Al: That’s fair.

Joe: If you want to take the uncertainty off the table, go Roth because then who cares? Then you’re never going to worry about taxes again basically. Because most of your wealth is sitting in a Roth IRA. You’re not going to remember the tax deduction that Big Al told you to take back in 2022, when you listened to this podcast, right? You saved a couple of bucks because you went pre-tax and so on and so forth, blah, blah, blah. But if you went Roth and never had to pay a dime in tax again on that. You’re going to be like, Joe is the man.

So you’re confused about which accounts you should be putting your retirement savings into, you’re stressing about protecting your assets with how crazy the markets have been lately, and you want to make sure you avoid the tax time bombs ahead of you. Stop losing sleep over your retirement portfolio. Schedule a free meeting with one of the experienced professionals on Joe and Big Al’s team at Pure Financial Advisors. They’ll review your entire financial situation and help you make the best choices for where you are now, and for your needs and goals for the future. Pure Financial is a fee-only fiduciary, they don’t sell any investment products or earn any commissions and they’re required by law to act in the best interest of their clients. Click the link in the description of today’s episode in your podcast app to go to the show notes. Then click Get an Assessment to schedule a no cost, no obligation financial assessment, either online, or in person at one of the Pure Financial offices in Southern California, or the brand new office in Seattle.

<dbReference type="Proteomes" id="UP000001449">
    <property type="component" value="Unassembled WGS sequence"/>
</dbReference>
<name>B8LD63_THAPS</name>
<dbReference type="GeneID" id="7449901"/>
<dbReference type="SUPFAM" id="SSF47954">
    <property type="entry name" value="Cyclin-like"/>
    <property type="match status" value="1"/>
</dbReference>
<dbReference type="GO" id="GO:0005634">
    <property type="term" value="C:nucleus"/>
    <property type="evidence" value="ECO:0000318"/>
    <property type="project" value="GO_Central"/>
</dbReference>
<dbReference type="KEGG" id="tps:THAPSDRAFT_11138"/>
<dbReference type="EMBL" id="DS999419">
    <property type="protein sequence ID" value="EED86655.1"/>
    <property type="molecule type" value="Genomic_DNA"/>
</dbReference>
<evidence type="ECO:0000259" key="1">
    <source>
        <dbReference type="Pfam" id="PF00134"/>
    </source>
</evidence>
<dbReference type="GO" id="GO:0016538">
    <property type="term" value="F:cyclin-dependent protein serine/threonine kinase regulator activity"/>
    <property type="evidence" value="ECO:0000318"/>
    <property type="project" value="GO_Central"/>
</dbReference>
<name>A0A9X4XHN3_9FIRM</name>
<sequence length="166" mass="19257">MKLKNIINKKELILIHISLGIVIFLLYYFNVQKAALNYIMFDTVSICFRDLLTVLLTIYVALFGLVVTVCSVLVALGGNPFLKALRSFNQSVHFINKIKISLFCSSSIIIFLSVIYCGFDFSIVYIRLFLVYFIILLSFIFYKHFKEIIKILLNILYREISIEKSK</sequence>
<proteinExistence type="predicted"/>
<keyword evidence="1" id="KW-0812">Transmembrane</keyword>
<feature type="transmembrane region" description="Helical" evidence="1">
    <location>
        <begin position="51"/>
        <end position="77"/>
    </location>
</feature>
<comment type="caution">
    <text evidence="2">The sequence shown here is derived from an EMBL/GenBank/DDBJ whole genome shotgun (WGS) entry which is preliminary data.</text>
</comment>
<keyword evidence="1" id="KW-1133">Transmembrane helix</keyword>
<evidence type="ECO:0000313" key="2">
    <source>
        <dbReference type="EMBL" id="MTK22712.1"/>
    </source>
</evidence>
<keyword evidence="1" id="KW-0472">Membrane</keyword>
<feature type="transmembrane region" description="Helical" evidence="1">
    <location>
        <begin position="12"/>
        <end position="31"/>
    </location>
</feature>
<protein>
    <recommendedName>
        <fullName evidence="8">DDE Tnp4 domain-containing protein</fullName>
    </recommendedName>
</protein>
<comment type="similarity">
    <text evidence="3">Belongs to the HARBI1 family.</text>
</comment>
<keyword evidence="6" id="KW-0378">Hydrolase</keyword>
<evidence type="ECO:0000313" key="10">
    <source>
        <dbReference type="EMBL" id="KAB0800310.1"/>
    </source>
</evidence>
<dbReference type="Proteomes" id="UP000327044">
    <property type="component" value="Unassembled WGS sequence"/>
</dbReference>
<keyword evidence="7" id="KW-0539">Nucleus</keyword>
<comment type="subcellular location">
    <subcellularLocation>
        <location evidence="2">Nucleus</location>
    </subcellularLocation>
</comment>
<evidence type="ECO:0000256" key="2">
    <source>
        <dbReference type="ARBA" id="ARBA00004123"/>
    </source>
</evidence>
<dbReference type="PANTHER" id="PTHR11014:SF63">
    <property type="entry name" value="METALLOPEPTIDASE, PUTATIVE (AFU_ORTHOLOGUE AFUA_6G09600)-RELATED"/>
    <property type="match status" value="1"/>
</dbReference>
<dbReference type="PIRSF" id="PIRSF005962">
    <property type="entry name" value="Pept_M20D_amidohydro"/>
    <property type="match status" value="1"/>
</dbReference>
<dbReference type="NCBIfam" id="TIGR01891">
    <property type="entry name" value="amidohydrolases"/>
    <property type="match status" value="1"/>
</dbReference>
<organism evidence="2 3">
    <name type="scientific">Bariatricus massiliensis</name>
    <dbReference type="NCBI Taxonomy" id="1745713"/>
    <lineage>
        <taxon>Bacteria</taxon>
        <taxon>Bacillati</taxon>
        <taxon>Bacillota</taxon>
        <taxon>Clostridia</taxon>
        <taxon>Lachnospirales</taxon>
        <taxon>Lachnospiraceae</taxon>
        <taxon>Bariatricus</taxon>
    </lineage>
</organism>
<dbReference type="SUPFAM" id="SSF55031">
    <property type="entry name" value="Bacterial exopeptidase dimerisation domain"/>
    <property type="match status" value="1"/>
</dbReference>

Deferred Compensation Early Retirement Spitball Analysis (John, Nashville, TN)

Joe: John writes in from Nashville, Tennessee. He goes, “Hello, Joe and Big Al. I have written in before and found your discussion and insight very valuable. So here we go again. Drink of choice is cold brew coffee. And pet is Cavapoo.” Cavapoo. Right?